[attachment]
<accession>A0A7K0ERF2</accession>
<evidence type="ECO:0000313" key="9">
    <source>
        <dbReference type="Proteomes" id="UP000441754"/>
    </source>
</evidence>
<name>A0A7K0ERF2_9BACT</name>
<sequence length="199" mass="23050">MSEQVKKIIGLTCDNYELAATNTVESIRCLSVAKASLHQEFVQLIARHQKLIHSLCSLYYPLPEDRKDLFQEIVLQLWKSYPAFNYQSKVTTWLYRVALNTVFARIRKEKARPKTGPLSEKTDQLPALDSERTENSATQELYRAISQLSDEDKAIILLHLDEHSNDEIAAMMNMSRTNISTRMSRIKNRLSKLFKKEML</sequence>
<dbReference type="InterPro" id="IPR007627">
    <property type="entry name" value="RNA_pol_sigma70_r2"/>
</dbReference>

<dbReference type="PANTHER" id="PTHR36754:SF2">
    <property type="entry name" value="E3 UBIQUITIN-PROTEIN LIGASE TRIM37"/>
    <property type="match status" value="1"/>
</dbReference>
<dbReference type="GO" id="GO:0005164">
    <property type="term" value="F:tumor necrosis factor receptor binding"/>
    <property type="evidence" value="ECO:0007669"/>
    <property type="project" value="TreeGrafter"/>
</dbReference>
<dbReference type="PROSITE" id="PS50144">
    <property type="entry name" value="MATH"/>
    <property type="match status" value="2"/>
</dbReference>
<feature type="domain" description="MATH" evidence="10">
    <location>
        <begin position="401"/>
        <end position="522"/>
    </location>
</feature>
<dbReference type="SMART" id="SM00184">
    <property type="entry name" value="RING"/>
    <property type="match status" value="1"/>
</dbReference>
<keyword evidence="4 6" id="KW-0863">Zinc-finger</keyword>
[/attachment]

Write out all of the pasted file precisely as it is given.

<accession>A0A7K0ERF2</accession>
<evidence type="ECO:0000313" key="9">
    <source>
        <dbReference type="Proteomes" id="UP000441754"/>
    </source>
</evidence>
<name>A0A7K0ERF2_9BACT</name>
<sequence length="199" mass="23050">MSEQVKKIIGLTCDNYELAATNTVESIRCLSVAKASLHQEFVQLIARHQKLIHSLCSLYYPLPEDRKDLFQEIVLQLWKSYPAFNYQSKVTTWLYRVALNTVFARIRKEKARPKTGPLSEKTDQLPALDSERTENSATQELYRAISQLSDEDKAIILLHLDEHSNDEIAAMMNMSRTNISTRMSRIKNRLSKLFKKEML</sequence>
<dbReference type="InterPro" id="IPR007627">
    <property type="entry name" value="RNA_pol_sigma70_r2"/>
</dbReference>

<dbReference type="PANTHER" id="PTHR36754:SF2">
    <property type="entry name" value="E3 UBIQUITIN-PROTEIN LIGASE TRIM37"/>
    <property type="match status" value="1"/>
</dbReference>
<dbReference type="GO" id="GO:0005164">
    <property type="term" value="F:tumor necrosis factor receptor binding"/>
    <property type="evidence" value="ECO:0007669"/>
    <property type="project" value="TreeGrafter"/>
</dbReference>
<dbReference type="PROSITE" id="PS50144">
    <property type="entry name" value="MATH"/>
    <property type="match status" value="2"/>
</dbReference>
<feature type="domain" description="MATH" evidence="10">
    <location>
        <begin position="401"/>
        <end position="522"/>
    </location>
</feature>
<dbReference type="SMART" id="SM00184">
    <property type="entry name" value="RING"/>
    <property type="match status" value="1"/>
</dbReference>
<keyword evidence="4 6" id="KW-0863">Zinc-finger</keyword>